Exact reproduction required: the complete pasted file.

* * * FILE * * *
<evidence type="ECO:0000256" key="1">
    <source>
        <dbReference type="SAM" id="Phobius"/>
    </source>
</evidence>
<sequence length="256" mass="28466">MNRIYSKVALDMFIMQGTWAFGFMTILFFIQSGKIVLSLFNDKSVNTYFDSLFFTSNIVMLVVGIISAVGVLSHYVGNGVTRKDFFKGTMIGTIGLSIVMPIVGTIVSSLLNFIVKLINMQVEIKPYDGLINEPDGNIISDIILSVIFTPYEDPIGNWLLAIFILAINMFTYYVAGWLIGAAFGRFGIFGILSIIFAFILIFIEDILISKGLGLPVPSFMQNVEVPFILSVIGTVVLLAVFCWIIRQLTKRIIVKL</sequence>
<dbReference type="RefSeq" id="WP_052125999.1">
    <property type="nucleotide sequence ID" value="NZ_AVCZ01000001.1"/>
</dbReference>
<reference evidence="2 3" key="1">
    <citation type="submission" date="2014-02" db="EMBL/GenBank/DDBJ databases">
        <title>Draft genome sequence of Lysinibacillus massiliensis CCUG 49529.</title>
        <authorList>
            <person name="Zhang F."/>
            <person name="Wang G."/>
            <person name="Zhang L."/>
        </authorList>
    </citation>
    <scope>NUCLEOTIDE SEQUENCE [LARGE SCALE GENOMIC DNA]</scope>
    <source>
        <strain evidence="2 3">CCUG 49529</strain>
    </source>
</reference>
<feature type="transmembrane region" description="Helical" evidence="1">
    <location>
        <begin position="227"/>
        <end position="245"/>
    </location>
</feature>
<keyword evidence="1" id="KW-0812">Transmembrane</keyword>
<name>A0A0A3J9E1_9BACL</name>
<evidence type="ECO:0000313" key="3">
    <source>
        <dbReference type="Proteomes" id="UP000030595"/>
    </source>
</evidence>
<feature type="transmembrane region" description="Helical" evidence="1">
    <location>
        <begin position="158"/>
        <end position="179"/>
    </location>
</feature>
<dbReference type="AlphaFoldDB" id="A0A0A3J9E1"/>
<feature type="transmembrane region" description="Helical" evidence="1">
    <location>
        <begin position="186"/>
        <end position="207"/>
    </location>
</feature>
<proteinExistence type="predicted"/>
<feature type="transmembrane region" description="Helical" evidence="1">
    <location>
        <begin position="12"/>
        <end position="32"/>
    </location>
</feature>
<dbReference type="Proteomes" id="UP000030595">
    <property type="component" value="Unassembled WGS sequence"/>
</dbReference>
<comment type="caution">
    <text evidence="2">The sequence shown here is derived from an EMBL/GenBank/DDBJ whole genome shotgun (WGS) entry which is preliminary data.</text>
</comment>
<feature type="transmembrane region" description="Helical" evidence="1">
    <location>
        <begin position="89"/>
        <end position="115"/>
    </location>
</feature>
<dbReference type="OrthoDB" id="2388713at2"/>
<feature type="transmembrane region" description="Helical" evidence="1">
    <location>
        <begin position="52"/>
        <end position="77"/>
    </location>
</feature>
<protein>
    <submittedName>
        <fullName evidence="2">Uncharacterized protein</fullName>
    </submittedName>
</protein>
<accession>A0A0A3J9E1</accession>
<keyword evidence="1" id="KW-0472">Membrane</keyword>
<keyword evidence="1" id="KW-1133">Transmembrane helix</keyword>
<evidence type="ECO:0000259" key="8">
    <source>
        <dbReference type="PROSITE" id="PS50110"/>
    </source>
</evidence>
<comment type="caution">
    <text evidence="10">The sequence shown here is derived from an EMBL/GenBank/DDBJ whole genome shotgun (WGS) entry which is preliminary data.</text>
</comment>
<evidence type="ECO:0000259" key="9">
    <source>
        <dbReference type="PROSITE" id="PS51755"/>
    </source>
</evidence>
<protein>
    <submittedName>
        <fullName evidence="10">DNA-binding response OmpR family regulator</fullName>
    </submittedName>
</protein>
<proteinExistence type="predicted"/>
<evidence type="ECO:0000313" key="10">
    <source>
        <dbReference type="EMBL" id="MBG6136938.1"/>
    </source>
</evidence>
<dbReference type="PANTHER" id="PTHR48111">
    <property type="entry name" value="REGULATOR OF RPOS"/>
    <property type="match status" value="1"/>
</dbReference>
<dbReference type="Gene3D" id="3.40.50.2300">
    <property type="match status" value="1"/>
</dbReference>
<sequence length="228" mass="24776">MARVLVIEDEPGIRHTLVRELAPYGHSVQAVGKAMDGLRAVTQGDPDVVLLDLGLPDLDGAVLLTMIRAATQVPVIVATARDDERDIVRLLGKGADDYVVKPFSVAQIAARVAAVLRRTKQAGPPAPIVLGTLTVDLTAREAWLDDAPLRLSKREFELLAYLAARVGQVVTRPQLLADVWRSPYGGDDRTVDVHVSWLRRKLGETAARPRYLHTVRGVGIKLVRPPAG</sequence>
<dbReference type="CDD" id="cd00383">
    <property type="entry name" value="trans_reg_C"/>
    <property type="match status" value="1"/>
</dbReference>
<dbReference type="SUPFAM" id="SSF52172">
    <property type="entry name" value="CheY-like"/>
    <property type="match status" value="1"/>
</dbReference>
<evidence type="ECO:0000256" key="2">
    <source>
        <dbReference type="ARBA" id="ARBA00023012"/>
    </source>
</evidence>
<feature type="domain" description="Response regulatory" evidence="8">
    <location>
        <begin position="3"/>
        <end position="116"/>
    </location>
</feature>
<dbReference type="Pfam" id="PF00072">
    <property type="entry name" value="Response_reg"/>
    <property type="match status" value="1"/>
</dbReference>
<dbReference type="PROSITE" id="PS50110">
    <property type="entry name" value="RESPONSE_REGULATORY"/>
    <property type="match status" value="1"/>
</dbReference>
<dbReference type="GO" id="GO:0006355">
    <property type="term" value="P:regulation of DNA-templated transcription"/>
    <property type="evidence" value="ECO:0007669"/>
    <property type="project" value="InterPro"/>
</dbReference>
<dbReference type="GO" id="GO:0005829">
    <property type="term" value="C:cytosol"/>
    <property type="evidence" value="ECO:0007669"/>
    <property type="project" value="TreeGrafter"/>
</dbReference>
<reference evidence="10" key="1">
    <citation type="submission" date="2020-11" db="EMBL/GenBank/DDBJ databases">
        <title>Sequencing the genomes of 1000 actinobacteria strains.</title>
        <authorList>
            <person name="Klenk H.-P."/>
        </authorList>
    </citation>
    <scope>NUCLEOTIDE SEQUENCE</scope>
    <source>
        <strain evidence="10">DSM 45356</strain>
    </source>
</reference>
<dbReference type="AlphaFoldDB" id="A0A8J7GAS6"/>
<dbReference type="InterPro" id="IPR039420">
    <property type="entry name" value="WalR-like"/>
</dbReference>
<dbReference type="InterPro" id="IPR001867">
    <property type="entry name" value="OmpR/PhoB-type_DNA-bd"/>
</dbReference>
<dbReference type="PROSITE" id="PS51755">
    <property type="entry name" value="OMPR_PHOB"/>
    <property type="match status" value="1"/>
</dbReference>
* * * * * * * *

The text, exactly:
<evidence type="ECO:0000256" key="1">
    <source>
        <dbReference type="SAM" id="Phobius"/>
    </source>
</evidence>
<sequence length="256" mass="28466">MNRIYSKVALDMFIMQGTWAFGFMTILFFIQSGKIVLSLFNDKSVNTYFDSLFFTSNIVMLVVGIISAVGVLSHYVGNGVTRKDFFKGTMIGTIGLSIVMPIVGTIVSSLLNFIVKLINMQVEIKPYDGLINEPDGNIISDIILSVIFTPYEDPIGNWLLAIFILAINMFTYYVAGWLIGAAFGRFGIFGILSIIFAFILIFIEDILISKGLGLPVPSFMQNVEVPFILSVIGTVVLLAVFCWIIRQLTKRIIVKL</sequence>
<dbReference type="RefSeq" id="WP_052125999.1">
    <property type="nucleotide sequence ID" value="NZ_AVCZ01000001.1"/>
</dbReference>
<reference evidence="2 3" key="1">
    <citation type="submission" date="2014-02" db="EMBL/GenBank/DDBJ databases">
        <title>Draft genome sequence of Lysinibacillus massiliensis CCUG 49529.</title>
        <authorList>
            <person name="Zhang F."/>
            <person name="Wang G."/>
            <person name="Zhang L."/>
        </authorList>
    </citation>
    <scope>NUCLEOTIDE SEQUENCE [LARGE SCALE GENOMIC DNA]</scope>
    <source>
        <strain evidence="2 3">CCUG 49529</strain>
    </source>
</reference>
<feature type="transmembrane region" description="Helical" evidence="1">
    <location>
        <begin position="227"/>
        <end position="245"/>
    </location>
</feature>
<keyword evidence="1" id="KW-0812">Transmembrane</keyword>
<name>A0A0A3J9E1_9BACL</name>
<evidence type="ECO:0000313" key="3">
    <source>
        <dbReference type="Proteomes" id="UP000030595"/>
    </source>
</evidence>
<feature type="transmembrane region" description="Helical" evidence="1">
    <location>
        <begin position="158"/>
        <end position="179"/>
    </location>
</feature>
<dbReference type="AlphaFoldDB" id="A0A0A3J9E1"/>
<feature type="transmembrane region" description="Helical" evidence="1">
    <location>
        <begin position="186"/>
        <end position="207"/>
    </location>
</feature>
<proteinExistence type="predicted"/>
<feature type="transmembrane region" description="Helical" evidence="1">
    <location>
        <begin position="12"/>
        <end position="32"/>
    </location>
</feature>
<dbReference type="Proteomes" id="UP000030595">
    <property type="component" value="Unassembled WGS sequence"/>
</dbReference>
<comment type="caution">
    <text evidence="2">The sequence shown here is derived from an EMBL/GenBank/DDBJ whole genome shotgun (WGS) entry which is preliminary data.</text>
</comment>
<feature type="transmembrane region" description="Helical" evidence="1">
    <location>
        <begin position="89"/>
        <end position="115"/>
    </location>
</feature>
<dbReference type="OrthoDB" id="2388713at2"/>
<feature type="transmembrane region" description="Helical" evidence="1">
    <location>
        <begin position="52"/>
        <end position="77"/>
    </location>
</feature>
<protein>
    <submittedName>
        <fullName evidence="2">Uncharacterized protein</fullName>
    </submittedName>
</protein>
<accession>A0A0A3J9E1</accession>
<keyword evidence="1" id="KW-0472">Membrane</keyword>
<keyword evidence="1" id="KW-1133">Transmembrane helix</keyword>
<evidence type="ECO:0000259" key="8">
    <source>
        <dbReference type="PROSITE" id="PS50110"/>
    </source>
</evidence>
<comment type="caution">
    <text evidence="10">The sequence shown here is derived from an EMBL/GenBank/DDBJ whole genome shotgun (WGS) entry which is preliminary data.</text>
</comment>
<evidence type="ECO:0000259" key="9">
    <source>
        <dbReference type="PROSITE" id="PS51755"/>
    </source>
</evidence>
<protein>
    <submittedName>
        <fullName evidence="10">DNA-binding response OmpR family regulator</fullName>
    </submittedName>
</protein>
<proteinExistence type="predicted"/>
<evidence type="ECO:0000313" key="10">
    <source>
        <dbReference type="EMBL" id="MBG6136938.1"/>
    </source>
</evidence>
<dbReference type="PANTHER" id="PTHR48111">
    <property type="entry name" value="REGULATOR OF RPOS"/>
    <property type="match status" value="1"/>
</dbReference>
<dbReference type="Gene3D" id="3.40.50.2300">
    <property type="match status" value="1"/>
</dbReference>
<sequence length="228" mass="24776">MARVLVIEDEPGIRHTLVRELAPYGHSVQAVGKAMDGLRAVTQGDPDVVLLDLGLPDLDGAVLLTMIRAATQVPVIVATARDDERDIVRLLGKGADDYVVKPFSVAQIAARVAAVLRRTKQAGPPAPIVLGTLTVDLTAREAWLDDAPLRLSKREFELLAYLAARVGQVVTRPQLLADVWRSPYGGDDRTVDVHVSWLRRKLGETAARPRYLHTVRGVGIKLVRPPAG</sequence>
<dbReference type="CDD" id="cd00383">
    <property type="entry name" value="trans_reg_C"/>
    <property type="match status" value="1"/>
</dbReference>
<dbReference type="SUPFAM" id="SSF52172">
    <property type="entry name" value="CheY-like"/>
    <property type="match status" value="1"/>
</dbReference>
<evidence type="ECO:0000256" key="2">
    <source>
        <dbReference type="ARBA" id="ARBA00023012"/>
    </source>
</evidence>
<feature type="domain" description="Response regulatory" evidence="8">
    <location>
        <begin position="3"/>
        <end position="116"/>
    </location>
</feature>
<dbReference type="Pfam" id="PF00072">
    <property type="entry name" value="Response_reg"/>
    <property type="match status" value="1"/>
</dbReference>
<dbReference type="PROSITE" id="PS50110">
    <property type="entry name" value="RESPONSE_REGULATORY"/>
    <property type="match status" value="1"/>
</dbReference>
<dbReference type="GO" id="GO:0006355">
    <property type="term" value="P:regulation of DNA-templated transcription"/>
    <property type="evidence" value="ECO:0007669"/>
    <property type="project" value="InterPro"/>
</dbReference>
<dbReference type="GO" id="GO:0005829">
    <property type="term" value="C:cytosol"/>
    <property type="evidence" value="ECO:0007669"/>
    <property type="project" value="TreeGrafter"/>
</dbReference>
<reference evidence="10" key="1">
    <citation type="submission" date="2020-11" db="EMBL/GenBank/DDBJ databases">
        <title>Sequencing the genomes of 1000 actinobacteria strains.</title>
        <authorList>
            <person name="Klenk H.-P."/>
        </authorList>
    </citation>
    <scope>NUCLEOTIDE SEQUENCE</scope>
    <source>
        <strain evidence="10">DSM 45356</strain>
    </source>
</reference>
<dbReference type="AlphaFoldDB" id="A0A8J7GAS6"/>
<dbReference type="InterPro" id="IPR039420">
    <property type="entry name" value="WalR-like"/>
</dbReference>
<dbReference type="InterPro" id="IPR001867">
    <property type="entry name" value="OmpR/PhoB-type_DNA-bd"/>
</dbReference>
<dbReference type="PROSITE" id="PS51755">
    <property type="entry name" value="OMPR_PHOB"/>
    <property type="match status" value="1"/>
</dbReference>